Quantum ELecTronics in silIcon Carbide (QELTIC)

Lead Research Organisation: University of Strathclyde
Department Name: Physics

Abstract

Unbreakable codes, teleportation of information and ultra-fast computing will soon cease to be figments of science fiction literature thanks to the ongoing development of quantum technologies. Quantum mechanics is a branch of Physics that has allowed us to understand how nature works at the atomic and sub-atomic scales. This wealth of knowledge has already enabled successful modern technologies, such as smartphones, DVD players and MRI scanners. However, even more transformative quantum-based technologies are on the horizon and could lead to enhanced sensors, powerful quantum computers and un-hackable communication systems. These are considered imminent realities, so much so that governments and major ICT corporations are copiously investing to benefit from their future commercialisation.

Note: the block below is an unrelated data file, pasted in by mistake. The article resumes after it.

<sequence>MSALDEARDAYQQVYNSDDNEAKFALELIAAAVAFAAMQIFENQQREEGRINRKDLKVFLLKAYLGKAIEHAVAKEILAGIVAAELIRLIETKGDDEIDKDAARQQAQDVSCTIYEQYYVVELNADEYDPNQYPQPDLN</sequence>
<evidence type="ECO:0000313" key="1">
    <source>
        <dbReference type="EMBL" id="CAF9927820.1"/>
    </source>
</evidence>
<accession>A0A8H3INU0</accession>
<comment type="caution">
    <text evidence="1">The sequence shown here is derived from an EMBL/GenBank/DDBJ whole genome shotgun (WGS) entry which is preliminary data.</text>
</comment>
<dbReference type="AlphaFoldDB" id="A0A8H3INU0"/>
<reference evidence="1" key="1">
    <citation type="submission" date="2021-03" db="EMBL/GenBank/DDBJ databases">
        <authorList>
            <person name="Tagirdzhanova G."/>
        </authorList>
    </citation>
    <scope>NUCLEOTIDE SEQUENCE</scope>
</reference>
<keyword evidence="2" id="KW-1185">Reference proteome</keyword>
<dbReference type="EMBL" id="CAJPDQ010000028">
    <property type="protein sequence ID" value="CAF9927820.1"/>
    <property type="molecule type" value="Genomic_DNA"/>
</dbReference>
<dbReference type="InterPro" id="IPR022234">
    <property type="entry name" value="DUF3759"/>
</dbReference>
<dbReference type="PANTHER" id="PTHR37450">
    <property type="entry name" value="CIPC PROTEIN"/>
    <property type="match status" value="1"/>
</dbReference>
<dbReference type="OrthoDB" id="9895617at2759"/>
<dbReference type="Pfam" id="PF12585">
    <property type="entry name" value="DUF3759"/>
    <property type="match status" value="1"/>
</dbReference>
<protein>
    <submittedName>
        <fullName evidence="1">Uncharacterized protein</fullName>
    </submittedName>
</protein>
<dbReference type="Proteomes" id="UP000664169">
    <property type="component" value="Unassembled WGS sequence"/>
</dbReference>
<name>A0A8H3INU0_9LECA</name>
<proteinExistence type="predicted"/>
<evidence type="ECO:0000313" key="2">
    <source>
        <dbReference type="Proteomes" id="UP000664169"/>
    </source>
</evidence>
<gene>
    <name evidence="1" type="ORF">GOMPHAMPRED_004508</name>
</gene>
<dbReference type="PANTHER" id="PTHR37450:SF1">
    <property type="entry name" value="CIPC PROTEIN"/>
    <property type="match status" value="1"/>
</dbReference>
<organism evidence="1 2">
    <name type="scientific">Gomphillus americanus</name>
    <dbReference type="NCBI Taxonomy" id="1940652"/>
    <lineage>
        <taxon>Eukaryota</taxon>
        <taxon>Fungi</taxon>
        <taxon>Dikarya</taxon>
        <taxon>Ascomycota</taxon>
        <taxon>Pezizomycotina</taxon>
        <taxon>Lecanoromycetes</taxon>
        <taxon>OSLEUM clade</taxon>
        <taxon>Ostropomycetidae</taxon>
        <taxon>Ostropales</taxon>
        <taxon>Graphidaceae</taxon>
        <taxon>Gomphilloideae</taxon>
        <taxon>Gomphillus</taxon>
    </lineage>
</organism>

Some quantum devices are currently at a stage of development where scientists and engineers are trying to determine in which shape or form they could be more efficiently commercialised. Whenever a new technology is being developed, a choice among possible implementations has to be made. For example, initial videocassette recording systems came simultaneously onto the market in two hardware formats (Betamax and VHS) from competitors Sony and JVC, before VHS eventually became dominant. Similarly, many materials are presently scrutinised to build the future quantum hardware. For instance, Google and IBM are investing in superconductors, while Intel and Hitachi have a prevalent focus on semiconductors, because they are already widely deployed in the microchip industry. Project QELTIC will investigate quantum effects in silicon carbide (SiC), a semiconductor made of silicon (the material used for most modern electronics) and carbon (the cornerstone element for life on Earth).